LARRY LAGE,AP Sports Writer
DETROIT (AP) — Tony Dungy had much of his success in football far from his hometown of Jackson, Mich., turning around the Tampa Bay Buccaneers and becoming the first black coach to win a Super Bowl with the Indianapolis Colts.
Dungy, though, was always proud of his roots, and that’s why he was truly honored to be inducted into the Michigan Sports Hall of Fame.
“I’ll always consider myself a Michigan guy,” he said. “I grew up here cheering for guys like Dave Bing, Al Kaline and Lem Barney, all of whom are in the Michigan Sports Hall of Fame, so when they called me to say I was going to be inducted, I said, ‘Are you kidding me?’ I never dreamed that I would get an honor like this.”
Dungy headlined an impressive class that was enshrined Monday night at Orchestra Hall. The 57th induction also included Mark Howe, Lomas Brown, Tyrone Wheatley, Steve Smith, Mateen Cleaves, Pamela McGee and Dick Kimball
Howe joined his father, Gordie, as the first father and son to be inducted into the Michigan Sports Hall of Fame.
“To be in here with Dad is truly an honor,” said Mark Howe, a 1972 Olympian and Hockey Hall of Fame defenseman, who ended his playing career with the Detroit Red Wings.
Howe speech also included a touching tribute to his late mother, Colleen, who drove him all over the Motor City to get him to games as a kid.
“My mother is as much deserving of this honor as I am,” he said.
The Detroit Lions drafted Brown in 1985, and he spent his first 11 seasons with them, blocking for Barry Sanders and helping the franchise win its only playoff game since winning the 1957 NFL title.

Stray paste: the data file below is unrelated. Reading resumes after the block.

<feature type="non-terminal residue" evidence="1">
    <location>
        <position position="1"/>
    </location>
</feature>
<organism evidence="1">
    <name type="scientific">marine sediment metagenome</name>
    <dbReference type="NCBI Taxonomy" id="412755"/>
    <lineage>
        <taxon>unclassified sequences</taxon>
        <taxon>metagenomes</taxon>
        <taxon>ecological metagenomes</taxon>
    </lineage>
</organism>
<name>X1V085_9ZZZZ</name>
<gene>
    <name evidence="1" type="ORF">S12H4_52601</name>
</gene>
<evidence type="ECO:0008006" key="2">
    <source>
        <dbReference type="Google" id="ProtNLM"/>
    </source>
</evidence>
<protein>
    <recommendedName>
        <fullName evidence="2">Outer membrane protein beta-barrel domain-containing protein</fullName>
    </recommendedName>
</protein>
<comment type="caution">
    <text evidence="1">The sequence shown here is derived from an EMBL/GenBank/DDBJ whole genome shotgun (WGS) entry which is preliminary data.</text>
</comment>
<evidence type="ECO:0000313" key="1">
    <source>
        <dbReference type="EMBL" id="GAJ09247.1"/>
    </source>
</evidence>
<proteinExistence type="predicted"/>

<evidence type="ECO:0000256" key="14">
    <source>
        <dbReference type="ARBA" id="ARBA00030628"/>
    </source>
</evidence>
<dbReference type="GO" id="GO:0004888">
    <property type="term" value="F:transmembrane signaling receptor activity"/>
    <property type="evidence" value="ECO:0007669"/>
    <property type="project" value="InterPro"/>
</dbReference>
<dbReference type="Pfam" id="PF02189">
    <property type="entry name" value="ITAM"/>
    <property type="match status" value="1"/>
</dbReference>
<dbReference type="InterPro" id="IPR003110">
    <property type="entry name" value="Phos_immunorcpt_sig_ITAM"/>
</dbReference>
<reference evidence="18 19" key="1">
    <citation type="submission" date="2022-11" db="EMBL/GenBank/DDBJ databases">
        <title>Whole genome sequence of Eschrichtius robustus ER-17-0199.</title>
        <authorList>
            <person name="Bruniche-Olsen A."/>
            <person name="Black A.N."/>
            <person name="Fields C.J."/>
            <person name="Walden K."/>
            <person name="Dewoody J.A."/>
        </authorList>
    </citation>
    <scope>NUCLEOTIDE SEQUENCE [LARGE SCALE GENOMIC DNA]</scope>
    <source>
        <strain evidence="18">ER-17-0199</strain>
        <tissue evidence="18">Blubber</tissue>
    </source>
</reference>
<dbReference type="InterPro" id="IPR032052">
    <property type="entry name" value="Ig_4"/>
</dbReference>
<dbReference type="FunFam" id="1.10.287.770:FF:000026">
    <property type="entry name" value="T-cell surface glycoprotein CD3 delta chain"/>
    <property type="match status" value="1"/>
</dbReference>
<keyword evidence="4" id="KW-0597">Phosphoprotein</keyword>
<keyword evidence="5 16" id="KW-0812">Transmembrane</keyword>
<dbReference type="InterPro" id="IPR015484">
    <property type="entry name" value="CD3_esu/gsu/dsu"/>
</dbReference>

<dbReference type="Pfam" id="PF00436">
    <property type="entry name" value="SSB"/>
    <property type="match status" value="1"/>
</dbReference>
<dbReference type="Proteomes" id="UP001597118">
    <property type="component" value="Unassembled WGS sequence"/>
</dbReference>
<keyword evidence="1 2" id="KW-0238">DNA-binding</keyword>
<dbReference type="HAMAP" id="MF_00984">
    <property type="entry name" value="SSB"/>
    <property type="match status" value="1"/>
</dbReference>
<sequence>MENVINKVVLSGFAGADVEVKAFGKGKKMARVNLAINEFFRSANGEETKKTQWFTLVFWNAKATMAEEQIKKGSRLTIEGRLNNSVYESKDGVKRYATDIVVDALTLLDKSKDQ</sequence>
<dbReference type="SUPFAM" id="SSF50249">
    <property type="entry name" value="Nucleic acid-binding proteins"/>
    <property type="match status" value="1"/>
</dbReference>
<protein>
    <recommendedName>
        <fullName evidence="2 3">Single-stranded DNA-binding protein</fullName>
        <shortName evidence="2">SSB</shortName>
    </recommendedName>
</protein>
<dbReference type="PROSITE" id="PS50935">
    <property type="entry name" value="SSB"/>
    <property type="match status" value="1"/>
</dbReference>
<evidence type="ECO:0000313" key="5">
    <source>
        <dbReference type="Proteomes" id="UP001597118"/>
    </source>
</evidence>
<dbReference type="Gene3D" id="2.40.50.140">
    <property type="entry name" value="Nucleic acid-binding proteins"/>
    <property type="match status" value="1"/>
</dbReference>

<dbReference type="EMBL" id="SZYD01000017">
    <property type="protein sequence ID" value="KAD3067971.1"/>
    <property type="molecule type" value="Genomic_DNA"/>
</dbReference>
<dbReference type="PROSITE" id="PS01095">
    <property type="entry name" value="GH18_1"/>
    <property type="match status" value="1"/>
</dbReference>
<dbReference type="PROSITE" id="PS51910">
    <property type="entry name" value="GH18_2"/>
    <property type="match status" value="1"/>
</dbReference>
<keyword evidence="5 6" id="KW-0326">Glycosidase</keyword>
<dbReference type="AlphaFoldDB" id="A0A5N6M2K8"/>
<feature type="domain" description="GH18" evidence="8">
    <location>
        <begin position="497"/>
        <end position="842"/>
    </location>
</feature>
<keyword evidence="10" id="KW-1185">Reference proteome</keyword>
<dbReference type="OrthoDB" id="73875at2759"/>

Brown said Florida may be where he’s from, but he and his family have made Michigan his home.
Wheatley was a star running back for the Wolverines, but he earned a spot in the class in part because of his talents in track and on the basketball court at Dearborn Heights Robichaud High School. Wheatley thinks he could’ve been an Olympic-caliber track athlete had he not made a difficult choice when he went to Michigan.
“I’ve never told anyone this, but I did what I did because I would’ve had to give up football if I committed myself totally to track and field,” he said. “By playing football, I could still run track on the side.”
Michigan State coach Tom Izzo left East Lansing after practice Monday night and made a three-hour commute to help honor Smith, whom he recruited as an assistant, and Cleaves, his on-court leader during the 2000 national championship season.
“One (Smith) helped me get the job and one (Cleaves) helped me keep it,” Izzo said.
McGee was a star basketball player at USC and for the 1984 gold-winning Olympic team. She broke down, with tears rolling down her cheeks, while talking about the women who joined her from Odyssey House, a facility in her hometown of Flint that helps parents get substance-abuse counseling while living with their children.
“These women don’t get to be part of positive celebrations like this,” she said. “I’m honored that they could join me here.”
Kimball, a former Olympic and Michigan diving coach, and the rest of the inductees were excited to meet each other.
“Just to meet Tony Dungy is a thrill for me,” Kimball said before the induction.
Dungy said his path in professional sports was made possible by his upbringing in Michigan.
“I played from first grade to 12th grade with the same group of guys,” he said. “I learned how to be a winner, and how to lose with grace, and to be a good teammate. To me, that’s what sports is all about.”
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